SaaS Marketing Frameworks & Hot Takes | Corey Haines

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In The SaaS Operator newsletter from 14 March 2023:

We spent 40+ hours researching everything Corey Haines has ever published on SaaS marketing. Haines is the former Head of Growth at Baremetrics and a marketing advisor to SavvyCal, Evercast, and Riverside FM – and a SaaS marketing wizard.

Here’s what you will learn:

  • How to focus on initiatives that move the revenue needle
  • Why you can’t trust the 3:1 LTV to CAC Ratio
  • How your marketing attribution might be misleading you

A Revenue-First Approach:

The Pirate Framework is a commonly-known model that SaaS companies can use to visualize, understand, and influence user behavior to optimize the revenue funnel.

This model can be explained with the acronym AARRR (which sounds like a pirate, hence the name).

AARRR stands for Acquisition, Activation, Retention, Referral, Revenue – 5 user behavior metrics that are key for product-led growth businesses.

Most marketers would approach this framework by jumping right into skyrocketing acquisition. But when Corey Haines joined Baremetrics as Head of Growth, he decided to flip that on its head.

He started from the bottom, focused on moving the revenue needle for Baremetrics, and worked his way up from there.

And thus flipped AARRR into RRRAA – an upside-down Pirate Framework.

Here are the questions he tried to answer in each phase of his upside-down journey through the Pirate Framework:

Revenue: Can the pricing be improved? Are there upsell opportunities?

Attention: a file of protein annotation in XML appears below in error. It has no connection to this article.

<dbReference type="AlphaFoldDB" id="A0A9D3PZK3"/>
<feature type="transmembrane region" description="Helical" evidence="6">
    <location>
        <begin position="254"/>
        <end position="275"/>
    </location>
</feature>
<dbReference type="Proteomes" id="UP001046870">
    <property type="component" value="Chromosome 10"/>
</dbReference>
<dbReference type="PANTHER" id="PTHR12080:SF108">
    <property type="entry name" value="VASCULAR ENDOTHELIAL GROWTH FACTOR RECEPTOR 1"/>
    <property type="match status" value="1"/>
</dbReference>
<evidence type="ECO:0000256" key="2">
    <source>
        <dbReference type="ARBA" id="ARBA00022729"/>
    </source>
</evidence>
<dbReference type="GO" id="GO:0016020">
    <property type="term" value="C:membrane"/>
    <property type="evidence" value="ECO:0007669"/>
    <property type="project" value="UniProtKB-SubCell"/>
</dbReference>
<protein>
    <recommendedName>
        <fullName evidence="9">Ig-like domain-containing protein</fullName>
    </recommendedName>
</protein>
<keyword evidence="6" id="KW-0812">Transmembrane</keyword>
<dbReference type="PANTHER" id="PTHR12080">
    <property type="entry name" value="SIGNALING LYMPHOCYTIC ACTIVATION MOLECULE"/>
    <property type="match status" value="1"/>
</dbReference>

Referral: Is there a way to stimulate word of mouth?

Retention: How long are customers active? Is there enough focus on retention?

Activation: How is the onboarding experience going? Can trial-to-paid conversion be improved?

Acquisition: Which marketing channels are working? What can I double down on? Which marketing channel to move to next? More on this later…

Corey believes in improving the funnel before turning attention to acquisition. Because when your funnel is rock solid, your marketing investments won’t go down the drain.

4 Wisdom Nuggets from Corey Haines

1. Stop using LTV to determine profitable acquisition cost.

LTV is historically a metric tracked by commerce companies where the customer buys 2-3 fixed-price items in their lifetime, spending a very predictable amount which becomes their LTV.

But in SaaS, it’s almost impossible to assess the lifetime value of a customer.

Stop using LTV to decide what is profitable CAC for your company. The payback period is a way better metric because it doesn’t rely on anything you can’t control.

Corey Haines, in a podcast interview

LTV is typically calculated by dividing the average revenue per customer by the average churn to land on the lifetime value. Then they use this value to calculate a profitable CAC, which is a big risk because churn is not constant.

It increases or decreases with every new customer cohort, product change, external event like Covid-19, recession, or competitor entering the market. Simply put, you can’t fully control your churn rate and keep it the same every month.